Trump's words 'endangered' Americans before US Capitol riot, Pence says

Former president Donald Trump's inflammatory words before and during last year's US Capitol insurrection endangered Americans including his own deputy Mike Pence, the former vice president said in a television interview set to air Monday.

"The president's words that day at the rally (before the riot) endangered me and my family and everyone at the Capitol," Pence told ABC News.

Pence reportedly is laying the groundwork for a presidential run in 2024. It would pit him against his former boss, who has convened the media to his palatial Florida home on Tuesday night reportedly to announce his own White House bid.

Pence's interview to be broadcast on ABC's "World News Tonight" coincides with the release Tuesday of his memoir, "So Help Me God."

The veteran Republican told the network that Trump, speaking on January 6, 2021 at a park near the White House, incited the crowd before it marched toward the Capitol: "The president's words were reckless. It was clear he decided to be part of the problem."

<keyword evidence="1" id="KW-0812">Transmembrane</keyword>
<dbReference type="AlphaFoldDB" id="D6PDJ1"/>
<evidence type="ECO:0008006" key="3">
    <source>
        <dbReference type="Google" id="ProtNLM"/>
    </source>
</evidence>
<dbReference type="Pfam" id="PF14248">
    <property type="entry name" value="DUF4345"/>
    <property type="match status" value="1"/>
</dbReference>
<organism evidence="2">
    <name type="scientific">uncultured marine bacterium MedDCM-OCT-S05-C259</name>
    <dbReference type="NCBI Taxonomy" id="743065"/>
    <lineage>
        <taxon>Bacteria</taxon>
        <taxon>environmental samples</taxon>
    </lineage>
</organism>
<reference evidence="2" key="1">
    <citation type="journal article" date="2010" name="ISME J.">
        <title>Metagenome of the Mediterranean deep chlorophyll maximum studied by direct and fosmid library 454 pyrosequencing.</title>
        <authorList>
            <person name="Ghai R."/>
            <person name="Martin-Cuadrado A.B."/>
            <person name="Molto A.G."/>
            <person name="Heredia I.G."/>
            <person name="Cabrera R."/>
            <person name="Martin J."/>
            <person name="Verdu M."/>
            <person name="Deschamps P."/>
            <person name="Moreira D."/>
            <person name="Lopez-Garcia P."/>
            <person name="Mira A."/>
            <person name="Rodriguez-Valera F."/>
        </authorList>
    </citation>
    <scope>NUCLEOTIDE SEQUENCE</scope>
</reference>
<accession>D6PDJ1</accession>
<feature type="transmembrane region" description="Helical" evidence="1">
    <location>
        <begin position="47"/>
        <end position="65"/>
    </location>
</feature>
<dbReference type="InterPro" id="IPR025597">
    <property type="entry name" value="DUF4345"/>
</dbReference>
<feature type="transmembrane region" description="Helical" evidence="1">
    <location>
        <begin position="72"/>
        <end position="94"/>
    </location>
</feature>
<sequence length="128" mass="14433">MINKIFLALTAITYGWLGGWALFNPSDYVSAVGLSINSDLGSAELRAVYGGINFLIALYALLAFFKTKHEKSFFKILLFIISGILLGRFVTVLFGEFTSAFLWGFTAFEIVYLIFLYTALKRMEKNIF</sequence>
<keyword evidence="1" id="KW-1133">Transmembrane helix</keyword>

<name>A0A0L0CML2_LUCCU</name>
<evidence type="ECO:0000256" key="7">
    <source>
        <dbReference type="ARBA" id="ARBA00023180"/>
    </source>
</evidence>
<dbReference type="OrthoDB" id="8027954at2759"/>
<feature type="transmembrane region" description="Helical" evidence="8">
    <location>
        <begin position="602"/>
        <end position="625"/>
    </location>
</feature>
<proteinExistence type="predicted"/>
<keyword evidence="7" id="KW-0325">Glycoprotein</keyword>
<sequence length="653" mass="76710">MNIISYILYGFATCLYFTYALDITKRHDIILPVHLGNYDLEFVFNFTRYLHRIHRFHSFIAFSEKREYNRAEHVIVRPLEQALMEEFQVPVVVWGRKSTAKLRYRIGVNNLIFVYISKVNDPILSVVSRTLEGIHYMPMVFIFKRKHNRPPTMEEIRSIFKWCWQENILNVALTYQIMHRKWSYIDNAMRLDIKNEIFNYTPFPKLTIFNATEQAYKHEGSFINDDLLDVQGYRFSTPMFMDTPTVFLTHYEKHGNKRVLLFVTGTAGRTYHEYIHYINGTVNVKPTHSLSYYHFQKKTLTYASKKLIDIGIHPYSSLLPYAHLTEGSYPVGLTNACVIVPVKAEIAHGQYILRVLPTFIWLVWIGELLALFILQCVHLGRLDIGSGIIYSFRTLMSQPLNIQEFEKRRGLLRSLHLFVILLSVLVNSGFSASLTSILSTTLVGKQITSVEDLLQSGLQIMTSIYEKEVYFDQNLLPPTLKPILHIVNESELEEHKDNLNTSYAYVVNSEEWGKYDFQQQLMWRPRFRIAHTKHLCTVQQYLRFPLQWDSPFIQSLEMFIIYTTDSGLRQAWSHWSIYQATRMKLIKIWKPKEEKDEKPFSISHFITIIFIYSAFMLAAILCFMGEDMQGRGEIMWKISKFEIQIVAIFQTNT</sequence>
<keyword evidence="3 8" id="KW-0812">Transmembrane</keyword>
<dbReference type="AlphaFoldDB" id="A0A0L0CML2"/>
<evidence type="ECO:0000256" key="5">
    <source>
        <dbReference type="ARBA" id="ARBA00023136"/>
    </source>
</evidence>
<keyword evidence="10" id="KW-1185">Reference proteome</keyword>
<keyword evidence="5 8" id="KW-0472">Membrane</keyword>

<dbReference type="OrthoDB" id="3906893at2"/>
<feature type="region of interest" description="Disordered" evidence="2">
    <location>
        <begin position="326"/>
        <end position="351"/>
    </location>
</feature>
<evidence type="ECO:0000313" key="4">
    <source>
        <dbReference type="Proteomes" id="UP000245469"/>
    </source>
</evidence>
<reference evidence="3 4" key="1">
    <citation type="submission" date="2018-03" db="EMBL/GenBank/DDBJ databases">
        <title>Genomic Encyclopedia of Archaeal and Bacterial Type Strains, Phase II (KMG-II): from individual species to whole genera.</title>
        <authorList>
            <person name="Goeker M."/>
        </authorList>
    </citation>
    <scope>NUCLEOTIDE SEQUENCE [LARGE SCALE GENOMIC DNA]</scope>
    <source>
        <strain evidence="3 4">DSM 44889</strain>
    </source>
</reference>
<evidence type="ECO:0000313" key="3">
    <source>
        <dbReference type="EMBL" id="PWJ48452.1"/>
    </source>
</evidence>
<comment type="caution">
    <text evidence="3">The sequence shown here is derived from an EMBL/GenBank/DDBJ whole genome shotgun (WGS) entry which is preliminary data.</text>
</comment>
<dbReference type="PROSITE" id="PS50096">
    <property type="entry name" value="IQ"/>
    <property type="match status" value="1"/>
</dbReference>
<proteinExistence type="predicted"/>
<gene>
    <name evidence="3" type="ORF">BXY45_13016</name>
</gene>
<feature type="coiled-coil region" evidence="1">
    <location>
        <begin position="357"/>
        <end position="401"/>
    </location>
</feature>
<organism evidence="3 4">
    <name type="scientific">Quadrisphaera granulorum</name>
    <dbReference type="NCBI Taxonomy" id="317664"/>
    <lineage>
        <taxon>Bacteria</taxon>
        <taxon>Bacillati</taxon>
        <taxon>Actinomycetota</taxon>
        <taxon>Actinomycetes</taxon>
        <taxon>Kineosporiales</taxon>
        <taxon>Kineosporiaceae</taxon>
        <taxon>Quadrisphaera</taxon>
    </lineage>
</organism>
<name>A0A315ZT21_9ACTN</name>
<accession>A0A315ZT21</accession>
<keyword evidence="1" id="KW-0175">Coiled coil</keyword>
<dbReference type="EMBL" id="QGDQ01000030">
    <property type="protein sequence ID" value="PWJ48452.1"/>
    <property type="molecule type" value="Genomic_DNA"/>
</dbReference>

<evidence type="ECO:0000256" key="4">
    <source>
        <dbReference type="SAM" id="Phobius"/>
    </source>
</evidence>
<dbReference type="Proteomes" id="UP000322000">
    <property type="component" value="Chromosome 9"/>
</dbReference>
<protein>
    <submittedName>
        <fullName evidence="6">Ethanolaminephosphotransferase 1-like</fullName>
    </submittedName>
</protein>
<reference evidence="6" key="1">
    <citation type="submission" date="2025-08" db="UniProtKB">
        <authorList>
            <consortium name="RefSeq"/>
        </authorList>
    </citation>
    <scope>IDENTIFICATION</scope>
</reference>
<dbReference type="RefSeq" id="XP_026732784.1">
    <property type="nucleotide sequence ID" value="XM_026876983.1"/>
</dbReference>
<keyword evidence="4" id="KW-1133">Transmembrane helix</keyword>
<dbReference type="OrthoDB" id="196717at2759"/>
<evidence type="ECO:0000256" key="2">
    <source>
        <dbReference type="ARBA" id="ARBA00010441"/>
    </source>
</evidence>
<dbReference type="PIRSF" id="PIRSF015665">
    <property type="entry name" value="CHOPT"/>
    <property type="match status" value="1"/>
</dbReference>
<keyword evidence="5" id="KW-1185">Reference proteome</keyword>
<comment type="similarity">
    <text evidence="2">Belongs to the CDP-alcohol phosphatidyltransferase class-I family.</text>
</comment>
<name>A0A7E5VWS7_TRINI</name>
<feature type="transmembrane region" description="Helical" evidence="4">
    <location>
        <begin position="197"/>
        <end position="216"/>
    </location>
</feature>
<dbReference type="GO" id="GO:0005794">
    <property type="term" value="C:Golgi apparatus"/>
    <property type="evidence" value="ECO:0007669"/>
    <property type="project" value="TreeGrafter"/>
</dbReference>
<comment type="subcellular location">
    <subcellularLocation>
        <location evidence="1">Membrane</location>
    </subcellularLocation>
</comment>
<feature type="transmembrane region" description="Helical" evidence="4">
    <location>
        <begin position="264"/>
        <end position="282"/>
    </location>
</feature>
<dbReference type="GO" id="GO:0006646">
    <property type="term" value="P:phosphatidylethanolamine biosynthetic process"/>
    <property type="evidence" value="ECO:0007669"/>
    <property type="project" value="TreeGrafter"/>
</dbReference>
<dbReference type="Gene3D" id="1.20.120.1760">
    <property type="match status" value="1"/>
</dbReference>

Pence said he was "angered" when he read a Trump tweet that day asserting that the vice president "didn't have the courage to do what should have been done" to keep Trump in office by blocking Congress's certification of Joe Biden's 2020 election victory.

"I turned to my daughter, who was standing nearby, and I said, 'It doesn't take courage to break the law. It takes courage to uphold the law,'" Pence told the network.

The vice president was on Capitol Hill at the time, and US Secret Service officers evacuated him from the US Senate chamber where he narrowly avoided an encounter with rioters who had stormed into the complex.

Pence has largely kept mum about his interactions with Trump in the run-up to the January 6 mob attack -- until this month.

In an excerpt from his memoir, published last week by the Wall Street Journal, Pence said he spoke with Trump by phone on New Year's Day 2021 and conveyed his refusal to take part in a plan to keep Trump in power.

"'You're too honest,'" Pence said Trump told him. "Hundreds of thousands are gonna hate your guts.... People are gonna think you're stupid.'"

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